Gabriel Boric promises sweeping social change. In a nation of duelling political extremes, he’ll need to sell his vision not just to his opponents but also to his allies.
June 6, 2022
February in Santiago, the capital of Chile, is like August in Paris: the end of summer, when everyone who can afford a vacation escapes for a last gasp of freedom. Many santiaguinosgo to the nearby Pacific beaches, or to the chilly lakes in the south. After two months of frenetic activity that followed the election of December 19th, Gabriel Boric, the country’s President-elect, was also planning to take a break
At a back-yard barbecue, a few weeks before his inauguration, Boric explained that he and his partner were heading to the Juan Fernández archipelago, four hundred miles off the coast. Their destination was the island where the Scottish sailor Alexander Selkirk was marooned in the eighteenth century, helping inspire Daniel Defoe’s “Robinson Crusoe.” Boric planned to swim and fish, and also to read through a pile of books: the Defoe classic, biographies of Chilean Presidents, a history of Eastern Europe by Timothy Snyder. He felt that he had some catching up to do on geopolitics, since he was already being courted by superpowers.
After Boric’s victory, President Joe Biden had called to offer congratulations, and to invite him to a summit of hemispheric leaders in Los Angeles. Chile, with its four thousand miles of coastline, is a tactical outpost in Latin America—a region where Biden has been trying, intermittently, to increase his outreach. The trip would be complicated for Boric; he had won office at the head of a left-wing coalition that included Chile’s Communist Party, which tends to regard the United States as an imperialist aggressor. But, he told me, the summit wasn’t for several months, and “Biden said I didn’t have to decide right away.”
The Chinese Embassy had hand-delivered a letter from Xi Jinping, in which he courteously reminded Boric that the People’s Republic of China was Chile’s biggest trading partner. Chile is the world’s largest producer of copper and its second-largest of lithium; China’s supply of batteries and cell phones depends on the trade.
Boric had also heard that Vladimir Putin was considering a visit to Argentina, and wondered if he’d want to add Chile to his itinerary. He grimaced as he thought about it. Some on Chile’s hard left see Russia as an ally against American “hegemony,” but Boric didn’t want Putin in his country.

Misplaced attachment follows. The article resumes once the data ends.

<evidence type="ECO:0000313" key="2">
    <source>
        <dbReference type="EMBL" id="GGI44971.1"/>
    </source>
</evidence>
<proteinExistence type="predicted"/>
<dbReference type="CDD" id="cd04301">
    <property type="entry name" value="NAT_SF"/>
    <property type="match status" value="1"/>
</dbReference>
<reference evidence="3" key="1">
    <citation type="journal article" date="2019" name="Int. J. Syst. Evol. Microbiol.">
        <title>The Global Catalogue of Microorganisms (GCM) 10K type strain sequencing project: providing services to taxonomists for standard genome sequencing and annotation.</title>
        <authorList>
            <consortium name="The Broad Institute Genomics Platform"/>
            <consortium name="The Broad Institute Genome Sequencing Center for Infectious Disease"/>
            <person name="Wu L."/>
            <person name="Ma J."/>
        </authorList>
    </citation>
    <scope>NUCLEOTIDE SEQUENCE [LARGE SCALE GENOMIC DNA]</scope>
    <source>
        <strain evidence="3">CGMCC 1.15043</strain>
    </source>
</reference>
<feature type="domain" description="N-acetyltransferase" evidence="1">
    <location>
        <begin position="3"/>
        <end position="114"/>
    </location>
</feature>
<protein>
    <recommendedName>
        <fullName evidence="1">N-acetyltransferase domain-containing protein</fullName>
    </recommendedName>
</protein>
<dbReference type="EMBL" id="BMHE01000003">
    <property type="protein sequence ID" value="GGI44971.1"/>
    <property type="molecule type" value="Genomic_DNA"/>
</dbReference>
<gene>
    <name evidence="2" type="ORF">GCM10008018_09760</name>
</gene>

Boric is thirty-six—a year older than the minimum age for a Chilean President—with a stocky build, a round, bearded face, and a mop of brown hair. He described these developments with an air of thrilled complicity; they were among the most important moments of his life so far. He was not yet officially President, but he had been given a car and bodyguards, and was briefed daily by the outgoing administration. He had declared that his government would be feminist, and that his cabinet, in a first for Latin America, would be predominately female; fourteen out of twenty-four ministers would be women, including the secretaries of defense and the interior. Two ministers were openly gay. Many of Boric’s officials were young leftists, like himself.
His partner, Irina Karamanos, also represented a break with the past. A thirty-two-year-old of Greek and German descent, she speaks five languages, has degrees in anthropology and education, and is regarded as a leader in feminist politics. She had already managed to pique some Chileans by declaring that she would “reformulate” the role of First Lady, because she was “neither first nor a lady.”
Boric’s opponent in the election was José Antonio Kast, an ultraconservative Catholic with nine children. An admirer of Brazil’s far-right Jair Bolsonaro, Kast had promised a pro-business, law-and-order government that would keep out unwanted immigrants and oppose abortion and same-sex marriage. He was the son of an officer in Hitler’s Wehrmacht who had immigrated to Chile after the war and built a fortune selling Bavarian-style meats. Echoing Donald Trump, Kast urged voters to “dare to make Chile a great country.”
In the end, Boric beat Kast by twelve percentage points, garnering the largest number of votes ever cast for a candidate in Chile. He represented the most left-wing government since the ill-fated Presidency of Salvador Allende, a socialist who won power in 1970, only to be overthrown three years later in a bloody military coup, after which General Augusto Pinochet ruled as a right-wing dictator for seventeen years.